Inside Sudima Kaikoura: A world-class experience for locals and visitors

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The innovative design features being implemented in a new luxury Kaikoura Hotel will “set a new benchmark” in hotel experiences for locals and guests alike.

Construction began recently on the four-storey 4.5-star Sudima Hotel complex. The project boasts design aspects that are unique to its coastal location, and takes into consideration the elevation and orientation of the corner site on The Esplanade/Yarmouth Street.

These features include an expansive art gallery-style atrium that will exhibit local Maori heritage from the area, which will be developed in partnership with the local iwi Te Runanga o Kaikoura, hapu of Ngati Kuri.

“To be able to showcase the local history from this unique area of New Zealand is something you won’t find anywhere else in the world,” Kirk Roberts chief executive Jade Kirk says.

The head of the multidisciplinary consultancy firm says it’s something that, as New Zealanders, we should be proud of.

The hotel’s atrium links through to the bar and restaurant on the ground floor, with 360° views of the ocean and beyond.

The world-class views extend throughout the whole hotel, with each of its 120 rooms designed in such a way to provide views for every guest.

“Typically, hotels have a ‘light side and a dark side’, so to offer views for all guests to enjoy the atmosphere of Kaikoura, no matter what part of the hotel you are staying in, is a rarity,” Mr Kirk says.

“The feedback we have been getting already is exceptional, and we’re really excited by this project.”

As well as architectural design, Kirk Roberts is offering full services to Sudima Hotels to create the hotel complex, including structural engineering, geotechnical engineering, environmental design, civil engineering, full project management, quantity surveying, BIM modelling and fabrication design.

The hotel is an innovative modular design, which means the majority of the hotel’s superstructure, services, rooms and fit-out will be fabricated off-site in Christchurch for assembly in Kaikoura.

This innovative approach, which has been embraced overseas and is a developing area in New Zealand, has a significant impact on the overall project’s timeline, reduces waste and increases efficiency in the build, all while ensuring a high-quality standard.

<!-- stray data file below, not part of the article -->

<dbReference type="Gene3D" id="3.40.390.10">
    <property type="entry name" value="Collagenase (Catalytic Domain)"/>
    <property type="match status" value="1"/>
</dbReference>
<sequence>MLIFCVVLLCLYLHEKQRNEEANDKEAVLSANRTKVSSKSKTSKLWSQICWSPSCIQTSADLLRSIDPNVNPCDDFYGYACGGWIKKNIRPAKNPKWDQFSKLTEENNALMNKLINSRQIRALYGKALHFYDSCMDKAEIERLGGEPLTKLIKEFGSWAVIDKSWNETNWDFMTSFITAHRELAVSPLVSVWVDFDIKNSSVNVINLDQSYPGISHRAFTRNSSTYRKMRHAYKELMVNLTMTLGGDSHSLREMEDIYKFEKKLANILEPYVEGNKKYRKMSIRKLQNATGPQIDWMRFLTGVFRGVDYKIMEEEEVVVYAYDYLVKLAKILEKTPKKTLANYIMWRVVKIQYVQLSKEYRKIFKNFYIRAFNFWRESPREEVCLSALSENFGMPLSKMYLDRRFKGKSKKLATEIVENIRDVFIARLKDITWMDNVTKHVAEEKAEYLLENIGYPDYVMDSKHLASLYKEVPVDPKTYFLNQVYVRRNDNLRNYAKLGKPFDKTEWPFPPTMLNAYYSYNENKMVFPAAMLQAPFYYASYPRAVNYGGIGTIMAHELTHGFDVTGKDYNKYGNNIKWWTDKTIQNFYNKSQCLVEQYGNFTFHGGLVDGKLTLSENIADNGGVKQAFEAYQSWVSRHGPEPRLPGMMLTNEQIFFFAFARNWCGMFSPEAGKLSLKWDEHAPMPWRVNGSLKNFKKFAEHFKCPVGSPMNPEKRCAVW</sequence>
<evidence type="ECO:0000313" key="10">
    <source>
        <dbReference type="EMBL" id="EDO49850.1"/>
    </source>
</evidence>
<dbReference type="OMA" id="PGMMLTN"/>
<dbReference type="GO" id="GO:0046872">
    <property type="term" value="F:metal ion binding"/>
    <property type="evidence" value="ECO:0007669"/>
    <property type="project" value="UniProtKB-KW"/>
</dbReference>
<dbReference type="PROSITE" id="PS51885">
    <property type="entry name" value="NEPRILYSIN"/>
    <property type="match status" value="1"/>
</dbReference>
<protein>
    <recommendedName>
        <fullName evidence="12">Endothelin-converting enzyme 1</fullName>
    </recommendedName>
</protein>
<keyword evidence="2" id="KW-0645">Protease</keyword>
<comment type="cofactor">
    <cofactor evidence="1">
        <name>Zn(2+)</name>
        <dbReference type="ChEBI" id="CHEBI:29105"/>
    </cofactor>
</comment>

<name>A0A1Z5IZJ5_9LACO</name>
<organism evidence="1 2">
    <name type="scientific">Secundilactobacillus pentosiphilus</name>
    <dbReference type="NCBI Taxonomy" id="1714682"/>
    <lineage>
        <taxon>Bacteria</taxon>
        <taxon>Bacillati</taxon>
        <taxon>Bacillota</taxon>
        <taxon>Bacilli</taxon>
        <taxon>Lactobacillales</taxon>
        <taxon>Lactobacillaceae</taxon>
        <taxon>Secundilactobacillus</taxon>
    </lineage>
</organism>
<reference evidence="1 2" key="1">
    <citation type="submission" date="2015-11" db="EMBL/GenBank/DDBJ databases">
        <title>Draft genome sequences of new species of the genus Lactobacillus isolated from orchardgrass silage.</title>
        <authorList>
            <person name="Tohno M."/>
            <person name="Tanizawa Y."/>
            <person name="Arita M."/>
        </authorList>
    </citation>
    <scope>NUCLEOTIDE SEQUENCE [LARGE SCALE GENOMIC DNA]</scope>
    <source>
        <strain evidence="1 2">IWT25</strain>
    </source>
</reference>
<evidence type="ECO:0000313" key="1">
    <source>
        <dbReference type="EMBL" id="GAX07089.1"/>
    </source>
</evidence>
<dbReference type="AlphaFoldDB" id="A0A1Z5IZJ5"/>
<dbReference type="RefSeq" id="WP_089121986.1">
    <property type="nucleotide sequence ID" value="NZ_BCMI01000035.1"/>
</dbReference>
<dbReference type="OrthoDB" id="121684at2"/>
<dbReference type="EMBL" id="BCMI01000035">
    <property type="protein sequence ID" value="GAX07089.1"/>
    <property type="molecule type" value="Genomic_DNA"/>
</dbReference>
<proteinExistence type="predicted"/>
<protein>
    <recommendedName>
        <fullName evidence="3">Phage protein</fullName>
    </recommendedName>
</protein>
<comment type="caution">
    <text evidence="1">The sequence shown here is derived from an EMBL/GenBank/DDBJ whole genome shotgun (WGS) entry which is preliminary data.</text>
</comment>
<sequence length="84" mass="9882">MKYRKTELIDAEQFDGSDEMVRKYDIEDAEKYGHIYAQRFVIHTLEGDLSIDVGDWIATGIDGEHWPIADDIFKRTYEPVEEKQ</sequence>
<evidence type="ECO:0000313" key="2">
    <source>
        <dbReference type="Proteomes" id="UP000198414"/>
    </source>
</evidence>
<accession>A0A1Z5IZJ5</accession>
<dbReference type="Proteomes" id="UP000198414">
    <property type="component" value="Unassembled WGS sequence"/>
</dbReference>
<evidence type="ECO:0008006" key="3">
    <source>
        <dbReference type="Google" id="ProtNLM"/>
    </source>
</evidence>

“Careful planning is involved when working in a small regional area to ensure there is not a strain on labour and resources, and this is where modular builds are key,” project manager Michael Tohill says of the project.

“Plus, because the fabricated components are built to a specific size, it reduces the amount of building waste involved too.”

While large structures typically pose a seismic risk, Mr Tohill says measures are being taken to ensure the hotel is designed and built to more than 100% of the new building standards (NBS).

As well as a focus on safety, there is also a considered focus on sustainability, in regards to the economic and environmental impact of the hotel.

“The hotel project is a great opportunity to retain the skills and workforce in the region, to help create something that will ultimately give a lot back to the locals in terms of job opportunities, and more tourism spend,” Mr Tohill says.

Mr Kirk says there will be increased job opportunities, with an estimated 40 to 60 people required to help run and support the hotel.

“The increase in visitors, hotel staff and their families will provide room for existing businesses, such as eco-tourism and adventure tourism companies, to expand and also attract new business ventures.”

Sudima Hotels chief executive Sudesh Jhunjhnuwala says Kaikoura is an important part of New Zealand’s tourism sector.

“It is our hope that we can continue to support and encourage the recovery of Kaikoura, following the earthquake that impacted the town and its economy.

“We are delighted to be working in partnership with Kirk Roberts on this hotel, and we look forward to opening the hotel doors later in 2020.”